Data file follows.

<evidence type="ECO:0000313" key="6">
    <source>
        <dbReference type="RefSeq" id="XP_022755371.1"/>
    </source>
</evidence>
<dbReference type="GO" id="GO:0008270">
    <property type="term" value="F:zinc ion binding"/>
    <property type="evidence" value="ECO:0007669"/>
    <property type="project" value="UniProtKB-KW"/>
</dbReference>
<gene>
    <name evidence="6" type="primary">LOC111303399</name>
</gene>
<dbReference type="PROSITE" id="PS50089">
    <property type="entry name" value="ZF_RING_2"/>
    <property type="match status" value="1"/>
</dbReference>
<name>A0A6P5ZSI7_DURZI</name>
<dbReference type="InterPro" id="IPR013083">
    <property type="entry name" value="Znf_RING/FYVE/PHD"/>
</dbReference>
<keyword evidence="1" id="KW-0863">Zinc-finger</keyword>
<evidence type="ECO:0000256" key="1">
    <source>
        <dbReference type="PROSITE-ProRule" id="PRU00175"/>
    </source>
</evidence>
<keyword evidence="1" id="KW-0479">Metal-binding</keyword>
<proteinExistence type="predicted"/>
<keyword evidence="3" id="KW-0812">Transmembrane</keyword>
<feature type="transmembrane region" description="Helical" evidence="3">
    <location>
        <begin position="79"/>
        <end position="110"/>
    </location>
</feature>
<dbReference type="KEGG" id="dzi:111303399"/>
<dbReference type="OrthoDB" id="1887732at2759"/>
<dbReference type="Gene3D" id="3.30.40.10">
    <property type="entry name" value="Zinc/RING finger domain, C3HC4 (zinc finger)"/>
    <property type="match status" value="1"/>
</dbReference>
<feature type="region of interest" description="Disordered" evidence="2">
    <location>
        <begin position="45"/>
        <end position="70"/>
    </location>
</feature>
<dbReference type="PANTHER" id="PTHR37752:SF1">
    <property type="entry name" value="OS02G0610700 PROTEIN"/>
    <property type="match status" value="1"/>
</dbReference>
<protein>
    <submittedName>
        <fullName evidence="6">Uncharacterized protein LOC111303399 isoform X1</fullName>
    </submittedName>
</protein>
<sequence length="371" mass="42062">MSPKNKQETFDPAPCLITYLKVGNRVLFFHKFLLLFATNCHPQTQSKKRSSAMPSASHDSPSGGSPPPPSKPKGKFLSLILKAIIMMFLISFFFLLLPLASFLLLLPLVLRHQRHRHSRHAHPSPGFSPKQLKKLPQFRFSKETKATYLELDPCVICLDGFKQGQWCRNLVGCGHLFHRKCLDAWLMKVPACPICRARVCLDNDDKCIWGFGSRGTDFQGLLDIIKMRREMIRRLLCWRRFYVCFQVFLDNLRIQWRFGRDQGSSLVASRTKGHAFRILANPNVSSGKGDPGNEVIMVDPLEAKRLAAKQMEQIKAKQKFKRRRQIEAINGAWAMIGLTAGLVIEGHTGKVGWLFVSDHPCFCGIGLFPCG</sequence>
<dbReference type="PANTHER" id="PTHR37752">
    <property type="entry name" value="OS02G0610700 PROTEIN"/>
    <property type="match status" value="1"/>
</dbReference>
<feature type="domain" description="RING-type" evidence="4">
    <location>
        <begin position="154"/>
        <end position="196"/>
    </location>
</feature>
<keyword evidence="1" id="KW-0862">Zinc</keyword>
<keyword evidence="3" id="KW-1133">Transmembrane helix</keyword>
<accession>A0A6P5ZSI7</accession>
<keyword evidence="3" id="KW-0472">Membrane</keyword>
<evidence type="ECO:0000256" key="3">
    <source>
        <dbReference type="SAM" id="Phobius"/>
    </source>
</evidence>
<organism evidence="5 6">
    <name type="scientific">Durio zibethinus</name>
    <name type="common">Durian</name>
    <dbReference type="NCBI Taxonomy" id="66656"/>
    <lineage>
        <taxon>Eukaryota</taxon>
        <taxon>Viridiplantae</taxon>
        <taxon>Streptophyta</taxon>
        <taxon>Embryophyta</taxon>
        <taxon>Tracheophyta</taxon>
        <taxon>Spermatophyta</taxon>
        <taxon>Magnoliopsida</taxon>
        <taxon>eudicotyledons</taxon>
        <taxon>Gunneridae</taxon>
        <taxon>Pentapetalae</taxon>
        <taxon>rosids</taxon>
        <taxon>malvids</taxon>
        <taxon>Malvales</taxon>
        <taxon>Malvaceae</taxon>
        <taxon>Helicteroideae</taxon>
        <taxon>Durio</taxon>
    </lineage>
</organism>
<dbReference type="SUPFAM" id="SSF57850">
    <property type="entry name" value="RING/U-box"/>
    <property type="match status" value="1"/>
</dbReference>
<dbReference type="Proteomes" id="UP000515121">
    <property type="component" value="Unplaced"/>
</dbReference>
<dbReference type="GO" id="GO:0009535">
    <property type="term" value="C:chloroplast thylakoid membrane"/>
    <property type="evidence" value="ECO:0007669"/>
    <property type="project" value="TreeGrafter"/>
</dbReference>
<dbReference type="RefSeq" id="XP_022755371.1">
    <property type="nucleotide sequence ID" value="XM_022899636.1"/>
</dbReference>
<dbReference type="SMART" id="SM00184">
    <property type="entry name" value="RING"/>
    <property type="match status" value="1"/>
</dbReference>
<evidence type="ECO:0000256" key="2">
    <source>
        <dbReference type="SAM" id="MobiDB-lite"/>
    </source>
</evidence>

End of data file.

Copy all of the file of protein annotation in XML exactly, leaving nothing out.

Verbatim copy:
<evidence type="ECO:0000313" key="6">
    <source>
        <dbReference type="RefSeq" id="XP_022755371.1"/>
    </source>
</evidence>
<dbReference type="GO" id="GO:0008270">
    <property type="term" value="F:zinc ion binding"/>
    <property type="evidence" value="ECO:0007669"/>
    <property type="project" value="UniProtKB-KW"/>
</dbReference>
<gene>
    <name evidence="6" type="primary">LOC111303399</name>
</gene>
<dbReference type="PROSITE" id="PS50089">
    <property type="entry name" value="ZF_RING_2"/>
    <property type="match status" value="1"/>
</dbReference>
<name>A0A6P5ZSI7_DURZI</name>
<dbReference type="InterPro" id="IPR013083">
    <property type="entry name" value="Znf_RING/FYVE/PHD"/>
</dbReference>
<keyword evidence="1" id="KW-0863">Zinc-finger</keyword>
<evidence type="ECO:0000256" key="1">
    <source>
        <dbReference type="PROSITE-ProRule" id="PRU00175"/>
    </source>
</evidence>
<keyword evidence="1" id="KW-0479">Metal-binding</keyword>
<proteinExistence type="predicted"/>
<keyword evidence="3" id="KW-0812">Transmembrane</keyword>
<feature type="transmembrane region" description="Helical" evidence="3">
    <location>
        <begin position="79"/>
        <end position="110"/>
    </location>
</feature>
<dbReference type="KEGG" id="dzi:111303399"/>
<dbReference type="OrthoDB" id="1887732at2759"/>
<dbReference type="Gene3D" id="3.30.40.10">
    <property type="entry name" value="Zinc/RING finger domain, C3HC4 (zinc finger)"/>
    <property type="match status" value="1"/>
</dbReference>
<feature type="region of interest" description="Disordered" evidence="2">
    <location>
        <begin position="45"/>
        <end position="70"/>
    </location>
</feature>
<dbReference type="PANTHER" id="PTHR37752:SF1">
    <property type="entry name" value="OS02G0610700 PROTEIN"/>
    <property type="match status" value="1"/>
</dbReference>
<protein>
    <submittedName>
        <fullName evidence="6">Uncharacterized protein LOC111303399 isoform X1</fullName>
    </submittedName>
</protein>
<sequence length="371" mass="42062">MSPKNKQETFDPAPCLITYLKVGNRVLFFHKFLLLFATNCHPQTQSKKRSSAMPSASHDSPSGGSPPPPSKPKGKFLSLILKAIIMMFLISFFFLLLPLASFLLLLPLVLRHQRHRHSRHAHPSPGFSPKQLKKLPQFRFSKETKATYLELDPCVICLDGFKQGQWCRNLVGCGHLFHRKCLDAWLMKVPACPICRARVCLDNDDKCIWGFGSRGTDFQGLLDIIKMRREMIRRLLCWRRFYVCFQVFLDNLRIQWRFGRDQGSSLVASRTKGHAFRILANPNVSSGKGDPGNEVIMVDPLEAKRLAAKQMEQIKAKQKFKRRRQIEAINGAWAMIGLTAGLVIEGHTGKVGWLFVSDHPCFCGIGLFPCG</sequence>
<dbReference type="PANTHER" id="PTHR37752">
    <property type="entry name" value="OS02G0610700 PROTEIN"/>
    <property type="match status" value="1"/>
</dbReference>
<feature type="domain" description="RING-type" evidence="4">
    <location>
        <begin position="154"/>
        <end position="196"/>
    </location>
</feature>
<keyword evidence="1" id="KW-0862">Zinc</keyword>
<keyword evidence="3" id="KW-1133">Transmembrane helix</keyword>
<accession>A0A6P5ZSI7</accession>
<keyword evidence="3" id="KW-0472">Membrane</keyword>
<evidence type="ECO:0000256" key="3">
    <source>
        <dbReference type="SAM" id="Phobius"/>
    </source>
</evidence>
<organism evidence="5 6">
    <name type="scientific">Durio zibethinus</name>
    <name type="common">Durian</name>
    <dbReference type="NCBI Taxonomy" id="66656"/>
    <lineage>
        <taxon>Eukaryota</taxon>
        <taxon>Viridiplantae</taxon>
        <taxon>Streptophyta</taxon>
        <taxon>Embryophyta</taxon>
        <taxon>Tracheophyta</taxon>
        <taxon>Spermatophyta</taxon>
        <taxon>Magnoliopsida</taxon>
        <taxon>eudicotyledons</taxon>
        <taxon>Gunneridae</taxon>
        <taxon>Pentapetalae</taxon>
        <taxon>rosids</taxon>
        <taxon>malvids</taxon>
        <taxon>Malvales</taxon>
        <taxon>Malvaceae</taxon>
        <taxon>Helicteroideae</taxon>
        <taxon>Durio</taxon>
    </lineage>
</organism>
<dbReference type="SUPFAM" id="SSF57850">
    <property type="entry name" value="RING/U-box"/>
    <property type="match status" value="1"/>
</dbReference>
<dbReference type="Proteomes" id="UP000515121">
    <property type="component" value="Unplaced"/>
</dbReference>
<dbReference type="GO" id="GO:0009535">
    <property type="term" value="C:chloroplast thylakoid membrane"/>
    <property type="evidence" value="ECO:0007669"/>
    <property type="project" value="TreeGrafter"/>
</dbReference>
<dbReference type="RefSeq" id="XP_022755371.1">
    <property type="nucleotide sequence ID" value="XM_022899636.1"/>
</dbReference>
<dbReference type="SMART" id="SM00184">
    <property type="entry name" value="RING"/>
    <property type="match status" value="1"/>
</dbReference>
<evidence type="ECO:0000256" key="2">
    <source>
        <dbReference type="SAM" id="MobiDB-lite"/>
    </source>
</evidence>